Content on this page requires a newer version of Adobe Flash Player.

Get Adobe Flash player

>Clark’s Nutcracker

| Home

> On the morning of February 13th Phil Wallace of Spillimacheen watched flocks of 10 to 20 Clark’s Nutcrackers flying up from the wetlands. He said it lasted for about 30 minutes  and estimatedt  300 plus birds flew by his home and landed in some Douglas Fir trees about 500 feet above the river. At irregular [&hellip

>White-tailed Deer

| diet, White-tailed Deer, winter habitat

> White-tailed Deer named from the white underside of its bushy tail,  which it flashes to warn of danger. The Columbia River Wetlands with its patchwork landscape of dense thickets, open grass glades and water, provides excellent habitat for White-tailed Deer.  In winter whitetails eat mostly twigs of woody plants and cured herbs. So the cottonwood and [&hellip

>Riparian Habitat Enhancement

| Cottonwood, Restoration, Riparian

> Wayne Stetski, EK Conservation Program & Andi Dzilums,  Fairmont Hot Springs helping students with tree planting. Photo by Bob Jamieson Last spring the Columbia Wetland Stewardship Partners joined forces with Fairmont Hot Springs Resort to restore riparian habitat along a portion of the Columbia River headwaters. Nearly three hundred Cottonwood saplings were planted by 50 students from Windermere [&hellip

>World Wetlands Day February 2nd

| forests, International wetlands

> Cottonwood forests of the Columbia Wetlands provide key habitat for a number of wildlife species  The Columbia Wetlands are recognized for their international significance. The 180-kilometer Columbia Wetlands represent a remnant ecosystem of once vast interior wetlands. The interwoven river channels and wetlands are a primary source of fresh water for the Pacific Northwest and provide critical nesting [&hellip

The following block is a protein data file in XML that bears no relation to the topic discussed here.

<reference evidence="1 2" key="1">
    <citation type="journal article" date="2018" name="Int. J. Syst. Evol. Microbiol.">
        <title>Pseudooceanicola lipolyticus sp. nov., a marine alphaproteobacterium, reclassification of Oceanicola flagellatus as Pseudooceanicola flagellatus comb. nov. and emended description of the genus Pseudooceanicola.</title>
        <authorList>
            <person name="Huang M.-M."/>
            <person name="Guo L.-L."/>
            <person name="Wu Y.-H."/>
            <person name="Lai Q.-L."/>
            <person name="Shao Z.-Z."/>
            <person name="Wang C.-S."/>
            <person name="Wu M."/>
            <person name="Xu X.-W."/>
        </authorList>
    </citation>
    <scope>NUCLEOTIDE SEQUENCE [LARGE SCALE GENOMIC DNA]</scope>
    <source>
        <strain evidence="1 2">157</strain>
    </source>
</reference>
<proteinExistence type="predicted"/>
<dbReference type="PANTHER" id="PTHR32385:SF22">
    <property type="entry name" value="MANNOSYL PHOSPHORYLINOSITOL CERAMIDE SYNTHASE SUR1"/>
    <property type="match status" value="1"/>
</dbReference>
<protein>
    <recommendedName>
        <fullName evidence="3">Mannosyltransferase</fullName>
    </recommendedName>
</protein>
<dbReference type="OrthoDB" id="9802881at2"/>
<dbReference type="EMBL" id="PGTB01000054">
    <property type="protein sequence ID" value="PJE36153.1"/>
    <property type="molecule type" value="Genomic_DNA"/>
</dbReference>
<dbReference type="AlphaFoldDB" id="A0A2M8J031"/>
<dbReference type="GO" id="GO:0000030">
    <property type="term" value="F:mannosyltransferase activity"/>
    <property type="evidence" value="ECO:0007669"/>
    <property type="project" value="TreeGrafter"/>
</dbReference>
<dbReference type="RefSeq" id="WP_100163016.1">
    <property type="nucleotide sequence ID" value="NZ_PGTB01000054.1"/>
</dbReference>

| Muskrat, track adataptions

> Muskrat in open water near Athalmer, BC The muskrat’s name comes from the two scent glands found near its tail which gives off a strong “musky” odor. They emanate this scent when they need to communicate, mate or to ward off intruders in their territory. Muskrats spend much of their time in the water and [&hellip

>Wintering Elk

| browsing, deep snow, elk, winter habitat

> Ninety percent of the elk in the Upper Columbia basin  winter in or near the wetlands Winter is a critical season for elk. Particulary for the bulls that enter the winter after an exhausting fall rut. A long winter with dep snow can mean starvation or make elk so weak they become easy pickins [&hellip

>Swivel Ears

| Home

> Snow accumulation at higher elevations force Mule Deer into the lower Columbia River Valley, where they can feed on grass. Douglas-fir, saskatoon and willows for the winter. One of the Mule Deer’s most distinct features is its big “mule-like” ears. Each ear rotates independently like a scanning radar. Without this early warning system, the Mule Deer could [&hellip

>Stories in the Snow

| Coyote, elk, Tracks, Weasle

> One of the fun things to do this time of year is to go into the wetlands looking for animal tracks in the snow. Pictured here are tracks of a coyote and weasel that cross paths but what is the strange design over their tracks?   The design was made by an elk slipping [&hellip

>Volunteers observing and recording birds in the Columbia Wetlands

| monitoring. birds, volunteers

> Every year since 1978, volunteers have participated in Christmas Bird Counts (CBC) in the Columbia Valley. It is part of the longest-running wildlife census in the world. There is a specific methodology to the CBC, but everyone can participate. The counts are conducted on any one day between December 14 and January 5 inclusive. [&hellip

>River Otters

| contaminants, kokanee salmon, mollusks, otters, pikeminnows

> Observations of River Otters in the Columbia Valley have been increasing. The one pictured here was seen swimming in open water off the main river channel below Wilmer, BC. Otters rely upon the presence of clean, unpolluted water for their food, primarily fish. The ones in the Columbia Valley feed mainly on Northern Pikeminnows [&hellip

Columbia Wetlands Stewardship Partners